Part 1: Case study
Periwinkle Pty Ltd (Periwinkle) is a bathtub manufacturer which sells bathtubs directly to the public. On 1 May 2013, Periwinkle provided one of its employees, Emma, with a car as Emma does a lot of travelling for work purposes. However, Emma’s usage of the car is not restricted to work only. Periwinkle purchased the car on that date for $33,000 (including GST).
For the period 1 May 2013 to 31 March 2014, Emma travelled 10,000 kilometres in the car and incurred expenses of $550 (including GST) on minor repairs that have been reimbursed by Periwinkle. The car was not used for 10 days when Emma was interstate and the car was parked at the airport and for another five days when the car was
scheduled for annual repairs.
On 1 September 2013, Periwinkle provided Emma with a loan of $500,000 at an interest rate of 4.45%. Emma used $450,000 of the loan to purchase a holiday home and lent the remaining $50,000 to her husband (interest free) to purchase shares in Telstra. Interest on a loan to purchase private assets is not deductible while interest on a loan to
purchase income-producing assets is deductible.
During the year, Emma purchased a bathtub manufactured by Periwinkle for $1300. The bathtub only cost Periwinkle $700 to manufacture and is sold to the general public for $2,600.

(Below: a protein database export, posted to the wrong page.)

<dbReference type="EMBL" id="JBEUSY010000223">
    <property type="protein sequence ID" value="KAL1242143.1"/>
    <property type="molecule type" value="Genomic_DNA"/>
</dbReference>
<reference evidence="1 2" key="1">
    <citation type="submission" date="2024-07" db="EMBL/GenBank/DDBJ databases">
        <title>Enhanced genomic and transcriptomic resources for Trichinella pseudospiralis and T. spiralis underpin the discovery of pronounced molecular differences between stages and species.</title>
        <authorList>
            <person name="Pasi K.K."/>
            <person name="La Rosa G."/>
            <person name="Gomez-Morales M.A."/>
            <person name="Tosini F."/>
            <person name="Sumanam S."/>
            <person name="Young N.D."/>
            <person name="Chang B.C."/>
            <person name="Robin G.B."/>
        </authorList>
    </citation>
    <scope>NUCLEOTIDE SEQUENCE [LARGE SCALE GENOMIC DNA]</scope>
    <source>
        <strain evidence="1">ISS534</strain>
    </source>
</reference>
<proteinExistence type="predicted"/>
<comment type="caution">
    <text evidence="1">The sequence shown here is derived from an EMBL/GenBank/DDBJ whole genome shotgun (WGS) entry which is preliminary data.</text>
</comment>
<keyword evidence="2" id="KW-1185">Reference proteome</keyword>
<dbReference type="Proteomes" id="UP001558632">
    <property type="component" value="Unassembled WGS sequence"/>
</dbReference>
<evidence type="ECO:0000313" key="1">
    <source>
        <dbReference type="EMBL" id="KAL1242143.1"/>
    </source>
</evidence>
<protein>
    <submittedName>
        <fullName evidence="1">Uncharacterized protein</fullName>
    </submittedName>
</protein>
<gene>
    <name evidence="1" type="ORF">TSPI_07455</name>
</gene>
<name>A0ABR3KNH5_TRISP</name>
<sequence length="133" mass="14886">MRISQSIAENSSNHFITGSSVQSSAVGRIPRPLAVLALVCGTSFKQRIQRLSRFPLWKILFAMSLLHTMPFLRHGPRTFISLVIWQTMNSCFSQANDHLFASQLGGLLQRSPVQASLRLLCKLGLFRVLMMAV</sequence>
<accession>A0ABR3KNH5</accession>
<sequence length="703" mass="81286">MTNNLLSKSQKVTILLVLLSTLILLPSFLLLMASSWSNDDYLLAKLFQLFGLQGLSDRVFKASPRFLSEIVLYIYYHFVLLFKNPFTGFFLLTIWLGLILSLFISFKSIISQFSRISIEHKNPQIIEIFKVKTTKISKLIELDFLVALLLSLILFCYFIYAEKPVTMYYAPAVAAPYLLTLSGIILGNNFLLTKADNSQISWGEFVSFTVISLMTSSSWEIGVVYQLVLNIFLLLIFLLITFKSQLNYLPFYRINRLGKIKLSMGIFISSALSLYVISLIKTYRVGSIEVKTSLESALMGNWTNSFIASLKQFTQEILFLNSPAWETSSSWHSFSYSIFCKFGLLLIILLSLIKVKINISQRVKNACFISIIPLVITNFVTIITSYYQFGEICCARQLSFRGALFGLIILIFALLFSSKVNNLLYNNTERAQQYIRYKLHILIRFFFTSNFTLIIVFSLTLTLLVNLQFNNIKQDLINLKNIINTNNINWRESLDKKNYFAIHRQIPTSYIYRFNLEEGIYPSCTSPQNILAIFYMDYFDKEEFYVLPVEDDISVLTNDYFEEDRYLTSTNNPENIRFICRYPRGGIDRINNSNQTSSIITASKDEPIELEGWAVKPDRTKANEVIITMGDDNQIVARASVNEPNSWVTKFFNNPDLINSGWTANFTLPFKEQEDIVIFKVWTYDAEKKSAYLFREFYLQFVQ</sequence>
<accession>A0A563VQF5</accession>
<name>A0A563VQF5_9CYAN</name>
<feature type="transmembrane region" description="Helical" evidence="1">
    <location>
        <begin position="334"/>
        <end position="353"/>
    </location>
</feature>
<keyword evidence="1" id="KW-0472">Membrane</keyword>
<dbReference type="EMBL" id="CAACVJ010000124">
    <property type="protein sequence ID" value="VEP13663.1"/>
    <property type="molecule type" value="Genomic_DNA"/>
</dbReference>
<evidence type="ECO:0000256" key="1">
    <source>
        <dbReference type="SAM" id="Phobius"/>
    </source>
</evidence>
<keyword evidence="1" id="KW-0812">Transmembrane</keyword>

(a) Advise Periwinkle of its FBT consequences arising out of the above information, including calculation of any FBT liability, for the year ending 31 March 2014. You may assume that Periwinkle would be entitled to input tax credits in relation to any GSTinclusive acquisitions.
(b) How would your answer to (a) differ if Emma used the $50,000 to purchase the
shares herself, instead of lending it to her husband?
Part 2: Question
An extract of the asset register of Alpha Pty Ltd (‘Alpha’) for the 2012-13 income year is as follows:
|Asset||Cost||Opening Adjustable Value||Method||Effective Life||Decline in value for this Period||Closing Adjusting Value|
|Desktop Computer||1350||1350||Diminishing Value||3 years||450||900|
|Furniture||5000||3000||Prime Cost||10 years||500||2500|
|Filing Cabinets||1200||1080||Prime Cost||10 years||120||960|
All depreciable assets are for 100% business use and Alpha uses a low-value pool for all eligible assets. The closing value of the low-value pool at 30 June 2013 was $5,300. Alpha purchased a printer on 5 June 2014 for $700.
Advise Alpha of the income tax consequences arising out of the above information for the 2013-14 income year.